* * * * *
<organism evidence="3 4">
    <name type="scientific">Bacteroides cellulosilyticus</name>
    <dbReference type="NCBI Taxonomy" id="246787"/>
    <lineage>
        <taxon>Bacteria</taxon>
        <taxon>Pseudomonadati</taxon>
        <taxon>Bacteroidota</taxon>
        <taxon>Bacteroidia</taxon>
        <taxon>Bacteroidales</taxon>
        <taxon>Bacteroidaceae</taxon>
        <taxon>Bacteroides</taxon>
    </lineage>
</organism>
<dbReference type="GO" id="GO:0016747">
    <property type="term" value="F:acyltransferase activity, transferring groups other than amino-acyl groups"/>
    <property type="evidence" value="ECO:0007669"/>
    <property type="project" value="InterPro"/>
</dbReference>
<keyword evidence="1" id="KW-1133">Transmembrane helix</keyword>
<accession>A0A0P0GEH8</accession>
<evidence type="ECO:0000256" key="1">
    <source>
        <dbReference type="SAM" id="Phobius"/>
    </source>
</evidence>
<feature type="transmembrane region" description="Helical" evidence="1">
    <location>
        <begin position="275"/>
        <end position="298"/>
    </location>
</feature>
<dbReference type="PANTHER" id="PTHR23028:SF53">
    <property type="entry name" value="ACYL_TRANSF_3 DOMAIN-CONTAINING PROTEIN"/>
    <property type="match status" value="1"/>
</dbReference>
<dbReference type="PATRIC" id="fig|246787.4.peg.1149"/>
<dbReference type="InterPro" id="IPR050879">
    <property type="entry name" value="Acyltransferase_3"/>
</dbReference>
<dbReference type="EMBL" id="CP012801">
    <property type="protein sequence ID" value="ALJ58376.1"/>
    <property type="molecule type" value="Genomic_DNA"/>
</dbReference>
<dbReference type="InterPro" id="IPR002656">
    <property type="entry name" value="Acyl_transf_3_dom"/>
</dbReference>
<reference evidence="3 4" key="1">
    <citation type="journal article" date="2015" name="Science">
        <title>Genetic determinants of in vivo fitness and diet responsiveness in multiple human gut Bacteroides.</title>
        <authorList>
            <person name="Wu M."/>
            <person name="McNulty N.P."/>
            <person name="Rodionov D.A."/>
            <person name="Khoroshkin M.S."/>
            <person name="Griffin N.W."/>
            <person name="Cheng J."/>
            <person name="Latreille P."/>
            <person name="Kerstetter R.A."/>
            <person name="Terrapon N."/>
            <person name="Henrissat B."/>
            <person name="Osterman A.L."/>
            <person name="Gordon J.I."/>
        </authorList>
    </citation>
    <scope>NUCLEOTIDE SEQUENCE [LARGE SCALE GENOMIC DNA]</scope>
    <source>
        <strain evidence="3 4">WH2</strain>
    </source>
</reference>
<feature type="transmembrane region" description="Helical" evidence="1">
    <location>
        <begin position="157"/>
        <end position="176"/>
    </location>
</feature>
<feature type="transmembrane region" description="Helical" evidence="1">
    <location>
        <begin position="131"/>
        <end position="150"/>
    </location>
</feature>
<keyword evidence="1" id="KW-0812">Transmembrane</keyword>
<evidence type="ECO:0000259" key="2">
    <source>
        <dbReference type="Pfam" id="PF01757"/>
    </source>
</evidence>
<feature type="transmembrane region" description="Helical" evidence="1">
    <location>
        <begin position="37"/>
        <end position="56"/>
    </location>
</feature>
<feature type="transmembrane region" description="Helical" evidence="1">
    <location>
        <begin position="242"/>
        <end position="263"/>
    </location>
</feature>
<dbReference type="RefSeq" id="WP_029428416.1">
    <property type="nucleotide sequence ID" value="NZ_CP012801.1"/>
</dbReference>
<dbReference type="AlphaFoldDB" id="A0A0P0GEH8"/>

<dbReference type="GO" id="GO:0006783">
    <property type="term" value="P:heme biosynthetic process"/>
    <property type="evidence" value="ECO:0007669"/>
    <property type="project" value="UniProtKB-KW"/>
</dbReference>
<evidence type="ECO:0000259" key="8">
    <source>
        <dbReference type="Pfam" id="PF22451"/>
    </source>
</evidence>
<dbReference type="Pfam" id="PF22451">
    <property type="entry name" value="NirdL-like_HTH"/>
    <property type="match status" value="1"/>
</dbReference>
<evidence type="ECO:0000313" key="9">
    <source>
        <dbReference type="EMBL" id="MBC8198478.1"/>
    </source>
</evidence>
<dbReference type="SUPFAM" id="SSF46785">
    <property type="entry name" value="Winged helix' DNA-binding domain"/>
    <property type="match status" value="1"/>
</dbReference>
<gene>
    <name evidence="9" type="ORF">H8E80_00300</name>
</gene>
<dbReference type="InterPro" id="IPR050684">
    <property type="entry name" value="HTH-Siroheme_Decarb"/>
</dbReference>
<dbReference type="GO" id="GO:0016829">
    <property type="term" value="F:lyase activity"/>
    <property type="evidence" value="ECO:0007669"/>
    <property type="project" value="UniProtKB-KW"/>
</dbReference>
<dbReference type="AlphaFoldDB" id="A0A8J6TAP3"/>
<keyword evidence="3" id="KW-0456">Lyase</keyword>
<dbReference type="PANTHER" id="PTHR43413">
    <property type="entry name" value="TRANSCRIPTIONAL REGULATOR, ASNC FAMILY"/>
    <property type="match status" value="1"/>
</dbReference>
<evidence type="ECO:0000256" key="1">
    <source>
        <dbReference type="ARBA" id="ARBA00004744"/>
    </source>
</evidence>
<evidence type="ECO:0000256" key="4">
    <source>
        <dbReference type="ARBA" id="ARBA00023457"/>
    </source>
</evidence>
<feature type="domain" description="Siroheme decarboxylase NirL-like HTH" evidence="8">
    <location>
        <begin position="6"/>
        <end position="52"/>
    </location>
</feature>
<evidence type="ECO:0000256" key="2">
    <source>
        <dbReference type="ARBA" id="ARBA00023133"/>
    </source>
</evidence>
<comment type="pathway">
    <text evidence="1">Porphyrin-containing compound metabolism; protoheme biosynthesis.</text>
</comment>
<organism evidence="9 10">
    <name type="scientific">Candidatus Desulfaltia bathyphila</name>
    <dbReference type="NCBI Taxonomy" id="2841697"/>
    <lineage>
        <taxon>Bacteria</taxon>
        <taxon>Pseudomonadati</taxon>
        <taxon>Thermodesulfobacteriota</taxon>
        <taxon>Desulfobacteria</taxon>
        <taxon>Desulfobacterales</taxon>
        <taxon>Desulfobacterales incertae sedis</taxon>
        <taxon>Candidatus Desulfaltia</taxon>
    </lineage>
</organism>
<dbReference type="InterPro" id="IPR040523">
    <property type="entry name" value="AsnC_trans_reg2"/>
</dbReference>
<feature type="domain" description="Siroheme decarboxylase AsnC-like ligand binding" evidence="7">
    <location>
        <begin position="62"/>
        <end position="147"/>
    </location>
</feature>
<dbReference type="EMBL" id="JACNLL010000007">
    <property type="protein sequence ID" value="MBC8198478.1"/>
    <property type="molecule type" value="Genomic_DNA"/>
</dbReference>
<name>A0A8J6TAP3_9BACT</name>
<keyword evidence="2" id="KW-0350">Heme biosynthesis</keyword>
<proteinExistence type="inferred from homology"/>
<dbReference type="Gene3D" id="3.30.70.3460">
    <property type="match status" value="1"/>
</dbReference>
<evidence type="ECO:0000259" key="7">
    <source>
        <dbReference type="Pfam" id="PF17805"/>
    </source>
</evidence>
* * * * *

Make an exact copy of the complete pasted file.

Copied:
<organism evidence="3 4">
    <name type="scientific">Bacteroides cellulosilyticus</name>
    <dbReference type="NCBI Taxonomy" id="246787"/>
    <lineage>
        <taxon>Bacteria</taxon>
        <taxon>Pseudomonadati</taxon>
        <taxon>Bacteroidota</taxon>
        <taxon>Bacteroidia</taxon>
        <taxon>Bacteroidales</taxon>
        <taxon>Bacteroidaceae</taxon>
        <taxon>Bacteroides</taxon>
    </lineage>
</organism>
<dbReference type="GO" id="GO:0016747">
    <property type="term" value="F:acyltransferase activity, transferring groups other than amino-acyl groups"/>
    <property type="evidence" value="ECO:0007669"/>
    <property type="project" value="InterPro"/>
</dbReference>
<keyword evidence="1" id="KW-1133">Transmembrane helix</keyword>
<accession>A0A0P0GEH8</accession>
<evidence type="ECO:0000256" key="1">
    <source>
        <dbReference type="SAM" id="Phobius"/>
    </source>
</evidence>
<feature type="transmembrane region" description="Helical" evidence="1">
    <location>
        <begin position="275"/>
        <end position="298"/>
    </location>
</feature>
<dbReference type="PANTHER" id="PTHR23028:SF53">
    <property type="entry name" value="ACYL_TRANSF_3 DOMAIN-CONTAINING PROTEIN"/>
    <property type="match status" value="1"/>
</dbReference>
<dbReference type="PATRIC" id="fig|246787.4.peg.1149"/>
<dbReference type="InterPro" id="IPR050879">
    <property type="entry name" value="Acyltransferase_3"/>
</dbReference>
<dbReference type="EMBL" id="CP012801">
    <property type="protein sequence ID" value="ALJ58376.1"/>
    <property type="molecule type" value="Genomic_DNA"/>
</dbReference>
<dbReference type="InterPro" id="IPR002656">
    <property type="entry name" value="Acyl_transf_3_dom"/>
</dbReference>
<reference evidence="3 4" key="1">
    <citation type="journal article" date="2015" name="Science">
        <title>Genetic determinants of in vivo fitness and diet responsiveness in multiple human gut Bacteroides.</title>
        <authorList>
            <person name="Wu M."/>
            <person name="McNulty N.P."/>
            <person name="Rodionov D.A."/>
            <person name="Khoroshkin M.S."/>
            <person name="Griffin N.W."/>
            <person name="Cheng J."/>
            <person name="Latreille P."/>
            <person name="Kerstetter R.A."/>
            <person name="Terrapon N."/>
            <person name="Henrissat B."/>
            <person name="Osterman A.L."/>
            <person name="Gordon J.I."/>
        </authorList>
    </citation>
    <scope>NUCLEOTIDE SEQUENCE [LARGE SCALE GENOMIC DNA]</scope>
    <source>
        <strain evidence="3 4">WH2</strain>
    </source>
</reference>
<feature type="transmembrane region" description="Helical" evidence="1">
    <location>
        <begin position="157"/>
        <end position="176"/>
    </location>
</feature>
<feature type="transmembrane region" description="Helical" evidence="1">
    <location>
        <begin position="131"/>
        <end position="150"/>
    </location>
</feature>
<keyword evidence="1" id="KW-0812">Transmembrane</keyword>
<evidence type="ECO:0000259" key="2">
    <source>
        <dbReference type="Pfam" id="PF01757"/>
    </source>
</evidence>
<feature type="transmembrane region" description="Helical" evidence="1">
    <location>
        <begin position="37"/>
        <end position="56"/>
    </location>
</feature>
<feature type="transmembrane region" description="Helical" evidence="1">
    <location>
        <begin position="242"/>
        <end position="263"/>
    </location>
</feature>
<dbReference type="RefSeq" id="WP_029428416.1">
    <property type="nucleotide sequence ID" value="NZ_CP012801.1"/>
</dbReference>
<dbReference type="AlphaFoldDB" id="A0A0P0GEH8"/>

<dbReference type="GO" id="GO:0006783">
    <property type="term" value="P:heme biosynthetic process"/>
    <property type="evidence" value="ECO:0007669"/>
    <property type="project" value="UniProtKB-KW"/>
</dbReference>
<evidence type="ECO:0000259" key="8">
    <source>
        <dbReference type="Pfam" id="PF22451"/>
    </source>
</evidence>
<dbReference type="Pfam" id="PF22451">
    <property type="entry name" value="NirdL-like_HTH"/>
    <property type="match status" value="1"/>
</dbReference>
<evidence type="ECO:0000313" key="9">
    <source>
        <dbReference type="EMBL" id="MBC8198478.1"/>
    </source>
</evidence>
<dbReference type="SUPFAM" id="SSF46785">
    <property type="entry name" value="Winged helix' DNA-binding domain"/>
    <property type="match status" value="1"/>
</dbReference>
<gene>
    <name evidence="9" type="ORF">H8E80_00300</name>
</gene>
<dbReference type="InterPro" id="IPR050684">
    <property type="entry name" value="HTH-Siroheme_Decarb"/>
</dbReference>
<dbReference type="GO" id="GO:0016829">
    <property type="term" value="F:lyase activity"/>
    <property type="evidence" value="ECO:0007669"/>
    <property type="project" value="UniProtKB-KW"/>
</dbReference>
<dbReference type="AlphaFoldDB" id="A0A8J6TAP3"/>
<keyword evidence="3" id="KW-0456">Lyase</keyword>
<dbReference type="PANTHER" id="PTHR43413">
    <property type="entry name" value="TRANSCRIPTIONAL REGULATOR, ASNC FAMILY"/>
    <property type="match status" value="1"/>
</dbReference>
<evidence type="ECO:0000256" key="1">
    <source>
        <dbReference type="ARBA" id="ARBA00004744"/>
    </source>
</evidence>
<evidence type="ECO:0000256" key="4">
    <source>
        <dbReference type="ARBA" id="ARBA00023457"/>
    </source>
</evidence>
<feature type="domain" description="Siroheme decarboxylase NirL-like HTH" evidence="8">
    <location>
        <begin position="6"/>
        <end position="52"/>
    </location>
</feature>
<evidence type="ECO:0000256" key="2">
    <source>
        <dbReference type="ARBA" id="ARBA00023133"/>
    </source>
</evidence>
<comment type="pathway">
    <text evidence="1">Porphyrin-containing compound metabolism; protoheme biosynthesis.</text>
</comment>
<organism evidence="9 10">
    <name type="scientific">Candidatus Desulfaltia bathyphila</name>
    <dbReference type="NCBI Taxonomy" id="2841697"/>
    <lineage>
        <taxon>Bacteria</taxon>
        <taxon>Pseudomonadati</taxon>
        <taxon>Thermodesulfobacteriota</taxon>
        <taxon>Desulfobacteria</taxon>
        <taxon>Desulfobacterales</taxon>
        <taxon>Desulfobacterales incertae sedis</taxon>
        <taxon>Candidatus Desulfaltia</taxon>
    </lineage>
</organism>
<dbReference type="InterPro" id="IPR040523">
    <property type="entry name" value="AsnC_trans_reg2"/>
</dbReference>
<feature type="domain" description="Siroheme decarboxylase AsnC-like ligand binding" evidence="7">
    <location>
        <begin position="62"/>
        <end position="147"/>
    </location>
</feature>
<dbReference type="EMBL" id="JACNLL010000007">
    <property type="protein sequence ID" value="MBC8198478.1"/>
    <property type="molecule type" value="Genomic_DNA"/>
</dbReference>
<name>A0A8J6TAP3_9BACT</name>
<keyword evidence="2" id="KW-0350">Heme biosynthesis</keyword>
<proteinExistence type="inferred from homology"/>
<dbReference type="Gene3D" id="3.30.70.3460">
    <property type="match status" value="1"/>
</dbReference>
<evidence type="ECO:0000259" key="7">
    <source>
        <dbReference type="Pfam" id="PF17805"/>
    </source>
</evidence>